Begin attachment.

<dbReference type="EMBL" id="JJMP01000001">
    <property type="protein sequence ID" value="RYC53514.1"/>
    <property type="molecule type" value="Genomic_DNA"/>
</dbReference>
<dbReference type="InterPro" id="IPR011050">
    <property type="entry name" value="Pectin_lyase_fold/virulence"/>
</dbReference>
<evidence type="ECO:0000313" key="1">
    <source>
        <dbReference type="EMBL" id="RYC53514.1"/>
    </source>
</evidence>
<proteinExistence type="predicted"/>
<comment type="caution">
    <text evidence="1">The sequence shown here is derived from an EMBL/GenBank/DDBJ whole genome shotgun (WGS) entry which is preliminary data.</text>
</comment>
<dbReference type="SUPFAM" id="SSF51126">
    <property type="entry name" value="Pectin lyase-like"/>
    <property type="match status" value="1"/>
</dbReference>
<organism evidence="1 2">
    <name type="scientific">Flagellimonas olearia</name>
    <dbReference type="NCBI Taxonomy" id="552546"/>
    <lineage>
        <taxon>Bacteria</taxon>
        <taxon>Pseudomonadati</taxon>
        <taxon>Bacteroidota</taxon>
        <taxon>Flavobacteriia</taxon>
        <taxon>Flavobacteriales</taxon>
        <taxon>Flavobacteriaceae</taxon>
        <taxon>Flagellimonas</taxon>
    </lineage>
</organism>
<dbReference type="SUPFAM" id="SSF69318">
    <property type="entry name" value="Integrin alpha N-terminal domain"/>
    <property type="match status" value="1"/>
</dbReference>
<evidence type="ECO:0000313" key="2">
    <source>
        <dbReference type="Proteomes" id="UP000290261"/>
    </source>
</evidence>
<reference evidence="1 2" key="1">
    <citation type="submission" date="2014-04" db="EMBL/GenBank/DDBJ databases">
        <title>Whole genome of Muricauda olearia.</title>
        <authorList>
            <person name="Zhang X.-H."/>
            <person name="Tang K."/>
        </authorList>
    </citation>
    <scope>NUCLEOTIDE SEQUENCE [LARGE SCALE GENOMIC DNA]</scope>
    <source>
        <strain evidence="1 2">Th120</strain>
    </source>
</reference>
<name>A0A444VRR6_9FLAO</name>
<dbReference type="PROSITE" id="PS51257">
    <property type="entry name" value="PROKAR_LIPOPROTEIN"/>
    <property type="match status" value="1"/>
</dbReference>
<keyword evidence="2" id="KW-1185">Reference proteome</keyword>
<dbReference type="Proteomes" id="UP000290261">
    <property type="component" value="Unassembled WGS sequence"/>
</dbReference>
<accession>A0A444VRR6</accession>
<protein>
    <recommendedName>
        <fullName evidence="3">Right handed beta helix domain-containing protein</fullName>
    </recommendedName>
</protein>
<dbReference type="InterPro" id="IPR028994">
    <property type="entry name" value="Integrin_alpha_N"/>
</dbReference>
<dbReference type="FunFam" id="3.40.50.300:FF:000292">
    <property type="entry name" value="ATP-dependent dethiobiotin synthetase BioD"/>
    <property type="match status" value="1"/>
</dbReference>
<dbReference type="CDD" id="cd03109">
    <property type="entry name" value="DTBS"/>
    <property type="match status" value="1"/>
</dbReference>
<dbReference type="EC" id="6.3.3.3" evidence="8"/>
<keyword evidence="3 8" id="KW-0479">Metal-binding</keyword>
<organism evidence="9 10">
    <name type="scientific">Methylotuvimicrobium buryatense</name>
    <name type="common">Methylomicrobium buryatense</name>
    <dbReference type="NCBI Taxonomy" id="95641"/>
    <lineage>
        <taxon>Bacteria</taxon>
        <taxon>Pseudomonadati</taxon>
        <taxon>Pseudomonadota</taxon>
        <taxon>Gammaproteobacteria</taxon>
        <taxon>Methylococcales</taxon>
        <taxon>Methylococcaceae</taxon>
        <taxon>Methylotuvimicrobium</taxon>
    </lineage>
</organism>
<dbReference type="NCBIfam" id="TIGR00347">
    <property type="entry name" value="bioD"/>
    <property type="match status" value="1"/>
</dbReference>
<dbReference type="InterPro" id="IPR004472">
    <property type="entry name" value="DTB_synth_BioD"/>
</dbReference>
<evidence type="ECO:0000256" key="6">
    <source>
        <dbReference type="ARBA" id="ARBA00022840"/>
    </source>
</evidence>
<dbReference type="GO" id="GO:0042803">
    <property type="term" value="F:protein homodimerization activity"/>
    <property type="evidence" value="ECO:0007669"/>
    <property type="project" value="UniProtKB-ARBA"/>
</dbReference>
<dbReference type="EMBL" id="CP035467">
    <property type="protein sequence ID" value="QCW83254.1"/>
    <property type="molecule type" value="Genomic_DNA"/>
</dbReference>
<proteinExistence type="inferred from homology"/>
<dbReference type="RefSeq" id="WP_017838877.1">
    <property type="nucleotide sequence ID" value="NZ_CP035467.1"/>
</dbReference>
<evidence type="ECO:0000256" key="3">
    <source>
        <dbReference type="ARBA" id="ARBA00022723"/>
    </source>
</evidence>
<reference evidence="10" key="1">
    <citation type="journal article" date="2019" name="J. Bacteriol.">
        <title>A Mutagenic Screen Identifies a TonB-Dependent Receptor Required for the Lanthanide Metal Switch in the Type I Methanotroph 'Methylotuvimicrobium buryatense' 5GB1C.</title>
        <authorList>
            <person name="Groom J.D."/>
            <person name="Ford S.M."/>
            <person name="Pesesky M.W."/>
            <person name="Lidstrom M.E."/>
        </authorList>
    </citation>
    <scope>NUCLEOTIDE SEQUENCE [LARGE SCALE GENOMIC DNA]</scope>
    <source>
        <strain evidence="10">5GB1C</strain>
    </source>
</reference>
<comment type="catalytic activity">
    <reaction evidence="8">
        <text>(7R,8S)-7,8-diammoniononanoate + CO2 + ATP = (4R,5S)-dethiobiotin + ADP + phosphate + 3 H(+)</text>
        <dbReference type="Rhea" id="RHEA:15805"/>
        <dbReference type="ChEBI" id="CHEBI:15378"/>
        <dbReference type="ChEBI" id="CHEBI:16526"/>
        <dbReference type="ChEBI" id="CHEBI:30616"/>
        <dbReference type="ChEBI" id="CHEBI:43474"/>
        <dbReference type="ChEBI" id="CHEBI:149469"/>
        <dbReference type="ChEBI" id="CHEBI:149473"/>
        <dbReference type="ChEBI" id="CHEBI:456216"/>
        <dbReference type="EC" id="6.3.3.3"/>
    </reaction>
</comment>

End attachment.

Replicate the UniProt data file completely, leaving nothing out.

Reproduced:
<dbReference type="EMBL" id="JJMP01000001">
    <property type="protein sequence ID" value="RYC53514.1"/>
    <property type="molecule type" value="Genomic_DNA"/>
</dbReference>
<dbReference type="InterPro" id="IPR011050">
    <property type="entry name" value="Pectin_lyase_fold/virulence"/>
</dbReference>
<evidence type="ECO:0000313" key="1">
    <source>
        <dbReference type="EMBL" id="RYC53514.1"/>
    </source>
</evidence>
<proteinExistence type="predicted"/>
<comment type="caution">
    <text evidence="1">The sequence shown here is derived from an EMBL/GenBank/DDBJ whole genome shotgun (WGS) entry which is preliminary data.</text>
</comment>
<dbReference type="SUPFAM" id="SSF51126">
    <property type="entry name" value="Pectin lyase-like"/>
    <property type="match status" value="1"/>
</dbReference>
<organism evidence="1 2">
    <name type="scientific">Flagellimonas olearia</name>
    <dbReference type="NCBI Taxonomy" id="552546"/>
    <lineage>
        <taxon>Bacteria</taxon>
        <taxon>Pseudomonadati</taxon>
        <taxon>Bacteroidota</taxon>
        <taxon>Flavobacteriia</taxon>
        <taxon>Flavobacteriales</taxon>
        <taxon>Flavobacteriaceae</taxon>
        <taxon>Flagellimonas</taxon>
    </lineage>
</organism>
<dbReference type="SUPFAM" id="SSF69318">
    <property type="entry name" value="Integrin alpha N-terminal domain"/>
    <property type="match status" value="1"/>
</dbReference>
<evidence type="ECO:0000313" key="2">
    <source>
        <dbReference type="Proteomes" id="UP000290261"/>
    </source>
</evidence>
<reference evidence="1 2" key="1">
    <citation type="submission" date="2014-04" db="EMBL/GenBank/DDBJ databases">
        <title>Whole genome of Muricauda olearia.</title>
        <authorList>
            <person name="Zhang X.-H."/>
            <person name="Tang K."/>
        </authorList>
    </citation>
    <scope>NUCLEOTIDE SEQUENCE [LARGE SCALE GENOMIC DNA]</scope>
    <source>
        <strain evidence="1 2">Th120</strain>
    </source>
</reference>
<name>A0A444VRR6_9FLAO</name>
<dbReference type="PROSITE" id="PS51257">
    <property type="entry name" value="PROKAR_LIPOPROTEIN"/>
    <property type="match status" value="1"/>
</dbReference>
<keyword evidence="2" id="KW-1185">Reference proteome</keyword>
<dbReference type="Proteomes" id="UP000290261">
    <property type="component" value="Unassembled WGS sequence"/>
</dbReference>
<accession>A0A444VRR6</accession>
<protein>
    <recommendedName>
        <fullName evidence="3">Right handed beta helix domain-containing protein</fullName>
    </recommendedName>
</protein>
<dbReference type="InterPro" id="IPR028994">
    <property type="entry name" value="Integrin_alpha_N"/>
</dbReference>
<dbReference type="FunFam" id="3.40.50.300:FF:000292">
    <property type="entry name" value="ATP-dependent dethiobiotin synthetase BioD"/>
    <property type="match status" value="1"/>
</dbReference>
<dbReference type="CDD" id="cd03109">
    <property type="entry name" value="DTBS"/>
    <property type="match status" value="1"/>
</dbReference>
<dbReference type="EC" id="6.3.3.3" evidence="8"/>
<keyword evidence="3 8" id="KW-0479">Metal-binding</keyword>
<organism evidence="9 10">
    <name type="scientific">Methylotuvimicrobium buryatense</name>
    <name type="common">Methylomicrobium buryatense</name>
    <dbReference type="NCBI Taxonomy" id="95641"/>
    <lineage>
        <taxon>Bacteria</taxon>
        <taxon>Pseudomonadati</taxon>
        <taxon>Pseudomonadota</taxon>
        <taxon>Gammaproteobacteria</taxon>
        <taxon>Methylococcales</taxon>
        <taxon>Methylococcaceae</taxon>
        <taxon>Methylotuvimicrobium</taxon>
    </lineage>
</organism>
<dbReference type="NCBIfam" id="TIGR00347">
    <property type="entry name" value="bioD"/>
    <property type="match status" value="1"/>
</dbReference>
<dbReference type="InterPro" id="IPR004472">
    <property type="entry name" value="DTB_synth_BioD"/>
</dbReference>
<evidence type="ECO:0000256" key="6">
    <source>
        <dbReference type="ARBA" id="ARBA00022840"/>
    </source>
</evidence>
<dbReference type="GO" id="GO:0042803">
    <property type="term" value="F:protein homodimerization activity"/>
    <property type="evidence" value="ECO:0007669"/>
    <property type="project" value="UniProtKB-ARBA"/>
</dbReference>
<dbReference type="EMBL" id="CP035467">
    <property type="protein sequence ID" value="QCW83254.1"/>
    <property type="molecule type" value="Genomic_DNA"/>
</dbReference>
<proteinExistence type="inferred from homology"/>
<dbReference type="RefSeq" id="WP_017838877.1">
    <property type="nucleotide sequence ID" value="NZ_CP035467.1"/>
</dbReference>
<evidence type="ECO:0000256" key="3">
    <source>
        <dbReference type="ARBA" id="ARBA00022723"/>
    </source>
</evidence>
<reference evidence="10" key="1">
    <citation type="journal article" date="2019" name="J. Bacteriol.">
        <title>A Mutagenic Screen Identifies a TonB-Dependent Receptor Required for the Lanthanide Metal Switch in the Type I Methanotroph 'Methylotuvimicrobium buryatense' 5GB1C.</title>
        <authorList>
            <person name="Groom J.D."/>
            <person name="Ford S.M."/>
            <person name="Pesesky M.W."/>
            <person name="Lidstrom M.E."/>
        </authorList>
    </citation>
    <scope>NUCLEOTIDE SEQUENCE [LARGE SCALE GENOMIC DNA]</scope>
    <source>
        <strain evidence="10">5GB1C</strain>
    </source>
</reference>
<comment type="catalytic activity">
    <reaction evidence="8">
        <text>(7R,8S)-7,8-diammoniononanoate + CO2 + ATP = (4R,5S)-dethiobiotin + ADP + phosphate + 3 H(+)</text>
        <dbReference type="Rhea" id="RHEA:15805"/>
        <dbReference type="ChEBI" id="CHEBI:15378"/>
        <dbReference type="ChEBI" id="CHEBI:16526"/>
        <dbReference type="ChEBI" id="CHEBI:30616"/>
        <dbReference type="ChEBI" id="CHEBI:43474"/>
        <dbReference type="ChEBI" id="CHEBI:149469"/>
        <dbReference type="ChEBI" id="CHEBI:149473"/>
        <dbReference type="ChEBI" id="CHEBI:456216"/>
        <dbReference type="EC" id="6.3.3.3"/>
    </reaction>
</comment>